Garcia kept watch on the engines, Second Officer Brown monitored the radios and updated his course and the two pilots settled down to provide the greatest comfort and stability for their passengers. From time to time Ogg checked the maps and spoke with Brown.
A couple of minutes after 1:00 AM Honolulu time, as she neared the Equal Time Point (The ETP is the location at which going from it, then to either the departure or destination takes the same amount of time), Clipper Sovereign of the Skies radioed Honolulu for permission to climb VFR to their next assigned altitude of 21,000 feet. Four minutes later they had the OK and Haaker pulled gently back on the yoke and began the climb. Below them farther to the north, anyone on the deck of Pontchartrain, if he was looking, might have seen their distant navigation lights on the flat horizon to the south.
Twelve minutes later, Haaker gently pushed the yoke to level his charge off at 21,000 feet and then let her accelerate to 188 knots. Ogg was with Brown at the map table. Everything was fine. The crew remained vigilant. The passengers slept, some in their “sleeperette” berths. The animals in the hold continued to stress.
One minute later, at 1:20 AM, their world started to unravel. There suddenly came a loud, shrieking noise from the left side of the aircraft and the port wing dipped suddenly. In the galley, Len Daniels, who was fixing coffee and Coca Cola for the two pilots, staggered from the lurch and reached out to steady herself.
Haaker called out to Garcia for more power to increase airspeed. As he calmly gained control of the situation, Ogg returned and took his seat. The tachometer for No. 1 engine was rapidly increasing and both pilots immediately diagnosed the problem as runaway propeller, sometimes called an overspeed. It was not an uncommon problem with the Boeing Stratocruiser. The overspeed was caused by the failure of the Constant Speed Unit (governor) which adjusted the pitch of the blades to keep the engine speed constant. When an overspeed condition occurs following the failure of the CSU, the propeller begins to rotate faster than the desired RPM setting—hence the red-lining engine tachometer on No. 1.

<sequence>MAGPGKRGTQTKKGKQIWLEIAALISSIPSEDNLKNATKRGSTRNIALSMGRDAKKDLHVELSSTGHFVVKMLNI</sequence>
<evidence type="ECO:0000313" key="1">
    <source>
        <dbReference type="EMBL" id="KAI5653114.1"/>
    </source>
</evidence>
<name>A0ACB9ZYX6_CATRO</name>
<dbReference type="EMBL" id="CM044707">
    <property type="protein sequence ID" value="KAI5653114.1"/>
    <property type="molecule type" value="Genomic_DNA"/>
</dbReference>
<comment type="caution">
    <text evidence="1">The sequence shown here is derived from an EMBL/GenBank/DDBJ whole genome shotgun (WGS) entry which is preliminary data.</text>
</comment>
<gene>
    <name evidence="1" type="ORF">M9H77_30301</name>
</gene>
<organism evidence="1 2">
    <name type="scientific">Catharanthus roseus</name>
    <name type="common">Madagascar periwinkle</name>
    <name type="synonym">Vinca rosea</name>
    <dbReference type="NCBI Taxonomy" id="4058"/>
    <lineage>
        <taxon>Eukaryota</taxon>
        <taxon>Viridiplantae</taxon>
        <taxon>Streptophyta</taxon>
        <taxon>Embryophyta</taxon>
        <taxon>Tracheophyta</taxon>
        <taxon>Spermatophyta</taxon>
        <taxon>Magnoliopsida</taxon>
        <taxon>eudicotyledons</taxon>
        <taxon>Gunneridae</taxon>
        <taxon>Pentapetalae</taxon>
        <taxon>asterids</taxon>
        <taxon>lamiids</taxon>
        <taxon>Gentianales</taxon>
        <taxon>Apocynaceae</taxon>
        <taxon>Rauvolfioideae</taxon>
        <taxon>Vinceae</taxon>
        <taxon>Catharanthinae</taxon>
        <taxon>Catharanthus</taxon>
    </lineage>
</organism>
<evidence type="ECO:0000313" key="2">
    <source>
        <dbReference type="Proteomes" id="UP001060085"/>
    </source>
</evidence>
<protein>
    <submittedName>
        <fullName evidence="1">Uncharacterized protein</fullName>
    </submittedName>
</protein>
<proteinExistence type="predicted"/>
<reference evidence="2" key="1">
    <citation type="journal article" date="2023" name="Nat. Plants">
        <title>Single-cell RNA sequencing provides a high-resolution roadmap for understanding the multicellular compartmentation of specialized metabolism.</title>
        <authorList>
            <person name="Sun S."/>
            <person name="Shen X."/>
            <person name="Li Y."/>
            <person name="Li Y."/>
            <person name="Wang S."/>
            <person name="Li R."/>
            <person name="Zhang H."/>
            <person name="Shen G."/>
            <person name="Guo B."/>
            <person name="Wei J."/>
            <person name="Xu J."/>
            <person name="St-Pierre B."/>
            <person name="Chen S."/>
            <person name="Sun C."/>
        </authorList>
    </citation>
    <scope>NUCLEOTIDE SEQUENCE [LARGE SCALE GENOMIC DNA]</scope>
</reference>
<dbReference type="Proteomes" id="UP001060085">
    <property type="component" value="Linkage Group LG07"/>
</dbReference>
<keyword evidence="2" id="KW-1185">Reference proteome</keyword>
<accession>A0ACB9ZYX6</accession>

The pilot must immediately feather (rotate) the blades so that they are in line with the slipstream. Haaker immediately assessed the overspeed and attempted to feather the blades, but the blades did not respond. Now the prop was free-wheeling in the slipstream and overspeeding the engine slewing the aircraft to the right. The noise was deafening and Ogg and Haaker shouted over the shrieking. While the three working engines were steady at 2,300 RPM, No. 1 was off the dial which only went to 2,900 RPM.
An overspeed propeller was a real concern for an airliner out over the ocean. This photo of a Boeing B-29, from which the Stratocruiser was developed, shows the damage suffered when No. 3 engine’s Constant Speed Unit failed and the runaway propeller could not be feathered. The propeller tore from the shaft and flew into the fuselage, where we can see the damage caused by two blade strokes. Other photos of this ship show that some of the propeller exited up through the left side of the fuselage. To say they were lucky to get to Iwo Jima for an emergency landing is an understatement. Photo: USAF via 7thFighter.com
Ogg and Haaker shouted to Garcia behind them to “Freeze it, freeze it!” Garcia hit a switch which would cut off the oil supply to the troubled engine and force it to stop. It would take a few minutes before the engine would seize, and Ogg asked Purser Reynolds, who had entered the cockpit to see what was happening, to go back into the cabin and watch for fire in No. 1. Two minutes later, there was a decrease in RPM on No. 1, followed by a heavy thud. The engine seized, but the propeller had decoupled from the drive and was now wind-milling out of control on the shaft. The drag caused by the propeller was slowing the Stratocruiser down and Garcia increased power on the three remaining engines to keep speed.